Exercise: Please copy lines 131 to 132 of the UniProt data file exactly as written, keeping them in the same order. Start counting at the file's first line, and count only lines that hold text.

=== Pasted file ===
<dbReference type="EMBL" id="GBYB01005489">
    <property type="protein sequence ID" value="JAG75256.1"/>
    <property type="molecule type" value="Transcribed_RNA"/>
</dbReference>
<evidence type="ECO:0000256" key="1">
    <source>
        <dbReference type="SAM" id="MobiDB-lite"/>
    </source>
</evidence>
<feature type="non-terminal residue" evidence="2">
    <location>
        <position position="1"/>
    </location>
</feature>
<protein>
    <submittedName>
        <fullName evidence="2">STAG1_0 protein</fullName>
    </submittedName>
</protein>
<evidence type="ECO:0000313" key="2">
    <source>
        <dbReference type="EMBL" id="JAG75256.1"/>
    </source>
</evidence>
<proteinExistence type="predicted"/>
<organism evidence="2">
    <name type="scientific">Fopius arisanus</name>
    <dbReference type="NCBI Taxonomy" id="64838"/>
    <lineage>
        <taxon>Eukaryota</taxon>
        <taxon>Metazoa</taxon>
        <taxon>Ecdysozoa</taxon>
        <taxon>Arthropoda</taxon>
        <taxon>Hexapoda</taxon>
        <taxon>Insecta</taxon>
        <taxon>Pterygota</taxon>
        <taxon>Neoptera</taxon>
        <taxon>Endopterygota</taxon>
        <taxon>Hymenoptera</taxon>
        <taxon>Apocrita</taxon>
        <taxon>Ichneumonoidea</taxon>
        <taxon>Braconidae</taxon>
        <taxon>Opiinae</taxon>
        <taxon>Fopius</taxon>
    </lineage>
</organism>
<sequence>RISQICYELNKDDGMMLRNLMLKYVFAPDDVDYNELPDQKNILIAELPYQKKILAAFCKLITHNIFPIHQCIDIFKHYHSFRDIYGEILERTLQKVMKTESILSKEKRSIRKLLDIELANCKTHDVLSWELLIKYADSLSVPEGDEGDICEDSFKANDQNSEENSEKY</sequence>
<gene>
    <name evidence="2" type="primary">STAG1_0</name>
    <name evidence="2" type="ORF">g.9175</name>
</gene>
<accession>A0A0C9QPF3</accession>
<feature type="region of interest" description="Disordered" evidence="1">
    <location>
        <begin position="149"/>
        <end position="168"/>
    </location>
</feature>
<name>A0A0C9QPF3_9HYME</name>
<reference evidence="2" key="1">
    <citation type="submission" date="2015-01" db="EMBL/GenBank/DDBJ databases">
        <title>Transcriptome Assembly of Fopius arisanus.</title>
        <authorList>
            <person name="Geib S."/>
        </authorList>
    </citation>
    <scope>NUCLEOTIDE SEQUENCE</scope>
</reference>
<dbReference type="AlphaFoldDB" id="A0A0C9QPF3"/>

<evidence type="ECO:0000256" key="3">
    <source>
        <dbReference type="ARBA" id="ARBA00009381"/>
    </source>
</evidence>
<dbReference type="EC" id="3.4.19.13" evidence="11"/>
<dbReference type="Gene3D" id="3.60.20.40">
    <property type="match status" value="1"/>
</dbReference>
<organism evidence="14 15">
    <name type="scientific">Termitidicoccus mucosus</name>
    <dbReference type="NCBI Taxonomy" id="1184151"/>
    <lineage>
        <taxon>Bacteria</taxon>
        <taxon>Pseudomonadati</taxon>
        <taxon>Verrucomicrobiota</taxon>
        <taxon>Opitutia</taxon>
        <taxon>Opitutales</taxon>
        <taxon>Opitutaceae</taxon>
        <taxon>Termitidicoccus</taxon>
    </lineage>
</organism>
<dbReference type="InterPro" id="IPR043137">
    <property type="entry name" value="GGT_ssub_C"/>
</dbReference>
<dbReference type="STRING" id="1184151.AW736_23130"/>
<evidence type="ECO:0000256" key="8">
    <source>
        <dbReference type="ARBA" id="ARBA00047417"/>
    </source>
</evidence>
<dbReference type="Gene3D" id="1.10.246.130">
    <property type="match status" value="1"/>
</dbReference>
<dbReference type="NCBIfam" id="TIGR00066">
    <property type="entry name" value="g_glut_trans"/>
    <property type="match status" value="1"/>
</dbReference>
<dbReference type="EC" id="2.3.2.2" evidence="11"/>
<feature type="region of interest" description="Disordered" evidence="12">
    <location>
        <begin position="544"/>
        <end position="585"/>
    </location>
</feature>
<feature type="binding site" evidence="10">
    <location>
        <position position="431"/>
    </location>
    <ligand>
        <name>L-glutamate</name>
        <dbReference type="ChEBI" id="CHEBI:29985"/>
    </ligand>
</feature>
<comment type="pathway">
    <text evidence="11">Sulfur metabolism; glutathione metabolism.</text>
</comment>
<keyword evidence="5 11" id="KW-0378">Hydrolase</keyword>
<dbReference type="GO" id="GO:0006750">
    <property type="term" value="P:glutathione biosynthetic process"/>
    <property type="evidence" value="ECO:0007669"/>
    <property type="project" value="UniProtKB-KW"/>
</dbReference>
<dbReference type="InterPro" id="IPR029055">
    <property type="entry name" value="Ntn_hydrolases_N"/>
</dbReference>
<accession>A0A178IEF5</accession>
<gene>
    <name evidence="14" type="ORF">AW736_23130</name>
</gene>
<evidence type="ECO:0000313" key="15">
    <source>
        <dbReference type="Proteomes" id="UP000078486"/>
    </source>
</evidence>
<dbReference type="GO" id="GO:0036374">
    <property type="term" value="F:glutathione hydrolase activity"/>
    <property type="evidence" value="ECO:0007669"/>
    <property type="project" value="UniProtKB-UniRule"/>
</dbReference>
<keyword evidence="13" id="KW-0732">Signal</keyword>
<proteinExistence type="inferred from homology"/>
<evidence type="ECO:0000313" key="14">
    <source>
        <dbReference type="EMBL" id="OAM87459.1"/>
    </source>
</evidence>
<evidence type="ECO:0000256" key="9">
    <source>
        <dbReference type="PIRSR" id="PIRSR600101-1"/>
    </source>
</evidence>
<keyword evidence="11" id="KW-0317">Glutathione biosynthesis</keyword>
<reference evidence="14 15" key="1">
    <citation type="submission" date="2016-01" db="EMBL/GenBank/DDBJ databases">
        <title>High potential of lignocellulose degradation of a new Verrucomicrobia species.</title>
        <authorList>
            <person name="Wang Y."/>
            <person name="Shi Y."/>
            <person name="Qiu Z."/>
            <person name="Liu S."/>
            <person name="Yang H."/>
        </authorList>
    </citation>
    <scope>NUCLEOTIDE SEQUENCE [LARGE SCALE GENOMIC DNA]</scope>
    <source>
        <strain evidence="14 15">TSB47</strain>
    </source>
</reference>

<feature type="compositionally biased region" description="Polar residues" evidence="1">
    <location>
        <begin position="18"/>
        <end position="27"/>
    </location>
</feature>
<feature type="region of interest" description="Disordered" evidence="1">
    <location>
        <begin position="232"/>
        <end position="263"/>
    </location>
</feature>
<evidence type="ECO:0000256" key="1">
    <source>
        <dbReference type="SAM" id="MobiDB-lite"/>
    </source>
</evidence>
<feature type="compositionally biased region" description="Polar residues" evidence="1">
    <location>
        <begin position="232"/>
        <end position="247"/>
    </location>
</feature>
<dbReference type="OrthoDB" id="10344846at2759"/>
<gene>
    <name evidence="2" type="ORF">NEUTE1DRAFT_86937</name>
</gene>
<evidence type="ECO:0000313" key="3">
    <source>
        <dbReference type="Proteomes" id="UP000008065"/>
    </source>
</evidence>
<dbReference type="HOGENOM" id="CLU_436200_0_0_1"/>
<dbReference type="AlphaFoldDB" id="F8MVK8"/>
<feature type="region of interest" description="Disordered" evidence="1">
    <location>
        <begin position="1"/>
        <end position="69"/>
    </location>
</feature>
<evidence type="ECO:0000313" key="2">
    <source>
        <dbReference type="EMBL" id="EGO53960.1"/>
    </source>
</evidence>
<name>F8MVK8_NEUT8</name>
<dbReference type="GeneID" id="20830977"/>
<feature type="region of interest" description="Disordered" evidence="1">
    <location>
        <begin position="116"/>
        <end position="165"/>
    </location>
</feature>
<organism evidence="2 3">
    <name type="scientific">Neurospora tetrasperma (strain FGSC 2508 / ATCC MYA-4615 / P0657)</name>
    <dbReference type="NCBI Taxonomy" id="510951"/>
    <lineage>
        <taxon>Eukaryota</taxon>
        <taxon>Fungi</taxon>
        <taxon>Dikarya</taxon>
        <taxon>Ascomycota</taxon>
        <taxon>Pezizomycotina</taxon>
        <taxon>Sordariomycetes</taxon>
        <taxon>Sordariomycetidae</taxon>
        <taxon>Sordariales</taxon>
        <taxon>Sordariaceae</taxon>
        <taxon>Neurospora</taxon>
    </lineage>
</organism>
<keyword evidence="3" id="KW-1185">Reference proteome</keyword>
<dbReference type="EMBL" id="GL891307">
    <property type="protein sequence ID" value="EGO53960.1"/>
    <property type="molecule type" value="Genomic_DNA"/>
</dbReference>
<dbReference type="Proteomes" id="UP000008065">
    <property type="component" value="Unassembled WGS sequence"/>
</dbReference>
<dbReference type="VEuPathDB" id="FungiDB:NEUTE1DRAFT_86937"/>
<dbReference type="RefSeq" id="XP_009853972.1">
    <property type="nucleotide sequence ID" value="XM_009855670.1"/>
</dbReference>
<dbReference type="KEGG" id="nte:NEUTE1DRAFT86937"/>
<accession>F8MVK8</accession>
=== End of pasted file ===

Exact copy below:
    <property type="project" value="UniProtKB-KW"/>
</dbReference>